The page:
Huseby not only failed to file a timely motion for a stronger protective order; it has failed to file any motion at all - even an untimely one. To be sure, Huseby asked the Court to "enter a Protective Order consistent with the proposed Protective Order previously tendered by the Plaintiff to the Defendants" in its opposition to the defendants' motion to compel. (ECF No. 44, at 6.) But it is well-established that a party may not request this sort of relief in an opposition paper filed in response to an adversary's motion. Fed. R. Civ. P. 7(b)(1) ("A request for a court order must be made by motion."); see also 7-Eleven, Inc. v. Khan, No. 3:15-cv-01011 (JAM), 2016 WL 223694, at *3 (D. Conn. Jan. 19, 2016) ("It is a basic rule of civil procedure that '[a] request for a court order must be made by motion,' Fed. R. Civ. P. 7(b)(1), not be means of a stray plea for ancillary relief in a parties' reply brief concerning a different motion."); Sbarra v. Port Auth. of N.Y. & N.J., No. 10-Civ.-8580 CM, 2011 WL 4344078, at *1 (S.D.N.Y. Sept. 9, 2011) ("Plaintiffs did not file a notice of cross motion; instead they seek that relief on the cover of their memorandum of law filed in opposition to defendants' motion. . . . [T]he cross motion is procedurally improper and is denied on that basis and without regard to its legal merits."); Hart v. BHH, LLC, No. 15-cv-4804, 2018 WL 3471813, at *3 (S.D.N.Y. July 19, 2018) (same).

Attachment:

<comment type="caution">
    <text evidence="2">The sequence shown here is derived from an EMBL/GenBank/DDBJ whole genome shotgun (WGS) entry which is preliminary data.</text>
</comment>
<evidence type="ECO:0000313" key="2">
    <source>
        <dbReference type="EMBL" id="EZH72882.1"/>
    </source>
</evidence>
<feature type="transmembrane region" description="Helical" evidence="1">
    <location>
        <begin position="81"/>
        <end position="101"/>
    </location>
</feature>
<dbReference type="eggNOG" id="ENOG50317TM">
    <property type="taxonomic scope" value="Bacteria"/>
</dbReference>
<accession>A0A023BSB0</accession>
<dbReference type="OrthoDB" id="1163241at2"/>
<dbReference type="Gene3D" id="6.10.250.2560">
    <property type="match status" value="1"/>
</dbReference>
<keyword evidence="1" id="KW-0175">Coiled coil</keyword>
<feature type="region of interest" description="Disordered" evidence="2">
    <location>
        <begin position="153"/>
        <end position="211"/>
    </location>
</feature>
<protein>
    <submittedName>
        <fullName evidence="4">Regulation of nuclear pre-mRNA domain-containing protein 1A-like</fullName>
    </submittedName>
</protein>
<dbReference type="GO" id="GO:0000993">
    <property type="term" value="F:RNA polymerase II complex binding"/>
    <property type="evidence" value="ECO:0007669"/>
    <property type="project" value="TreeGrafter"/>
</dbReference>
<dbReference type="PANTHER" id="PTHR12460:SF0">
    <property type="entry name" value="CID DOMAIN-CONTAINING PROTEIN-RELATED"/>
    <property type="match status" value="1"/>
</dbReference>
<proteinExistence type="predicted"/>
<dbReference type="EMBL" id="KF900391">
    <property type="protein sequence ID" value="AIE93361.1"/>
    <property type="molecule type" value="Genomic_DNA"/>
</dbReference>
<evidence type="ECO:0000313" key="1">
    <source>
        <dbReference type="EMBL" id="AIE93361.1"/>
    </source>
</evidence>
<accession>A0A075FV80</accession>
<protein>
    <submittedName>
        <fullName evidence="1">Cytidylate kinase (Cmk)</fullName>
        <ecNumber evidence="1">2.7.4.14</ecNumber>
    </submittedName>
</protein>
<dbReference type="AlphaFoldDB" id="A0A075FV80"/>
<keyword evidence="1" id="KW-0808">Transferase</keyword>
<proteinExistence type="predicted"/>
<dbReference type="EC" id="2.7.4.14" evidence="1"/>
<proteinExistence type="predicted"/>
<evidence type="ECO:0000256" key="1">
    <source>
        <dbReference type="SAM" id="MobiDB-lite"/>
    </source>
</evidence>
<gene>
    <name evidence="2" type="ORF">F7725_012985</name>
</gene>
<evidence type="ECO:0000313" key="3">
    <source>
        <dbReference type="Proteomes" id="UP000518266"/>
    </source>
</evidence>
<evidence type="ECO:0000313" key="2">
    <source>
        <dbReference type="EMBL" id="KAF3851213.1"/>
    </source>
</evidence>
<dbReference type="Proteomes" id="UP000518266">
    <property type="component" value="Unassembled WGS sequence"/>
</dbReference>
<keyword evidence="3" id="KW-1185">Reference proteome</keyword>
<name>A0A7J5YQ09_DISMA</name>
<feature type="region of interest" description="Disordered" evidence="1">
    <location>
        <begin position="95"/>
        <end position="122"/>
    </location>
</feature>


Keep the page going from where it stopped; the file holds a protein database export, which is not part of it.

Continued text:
As will be detailed in Section 3 infra, the motion is granted only with respect to non-privileged, non-work product documents. Although Huseby evidently has yet to serve a privilege log, and although a party can waive its attorney-client privileges and work product protections by failing to serve a log "with the objection or within a reasonable time thereafter," Horace Mann Ins. Co. v. Nationwide Mut. Ins. Co., 240 F.R.D. 44, 47 (D. Conn. 2007), the defendants have not asked the Court to hold that Huseby has waived its privileges. (See generally ECF Nos. 37, 48.) And if they had made such a request, the Court would decline to find a waiver on the current record. See Imperati v. Semple, No. 3:18-cv-01847 (RNC/TOF), 2020 WL 4013304, at *6 (D. Conn. July 16, 2020) (observing that waiver of privilege is a "serious sanction" that "should be done only after careful thought," and identifying factors that courts consider when analyzing claims of waiver). --------
Resolution of the second question is guided by Rule 37(a)(5)(A). That rule provides that if the Court grants a motion to compel, it "must, after giving an opportunity to be heard, require the party . . . whose conduct necessitated the motion, the party or attorney advising that conduct, or both to pay the movant's reasonable expenses incurred in making the motion, including attorney's fees." Id. "But the court must not order this payment if: (i) the movant filed the motion before attempting in good faith to obtain the disclosure or discovery without court action; (ii) the opposing party's nondisclosure, response or objection was substantially justified; or (iii) other circumstances make an award of expenses unjust." Id.; see also Weber v. Fujifilm Med. Sys. USA, Inc., No. 3:10-cv-00401 (JBA), 2011 WL 674026, at *1-2 (D. Conn. Feb. 17, 2011) (ordering payment of reasonable fees and costs where resistance to discovery "lack[ed] substantial justification").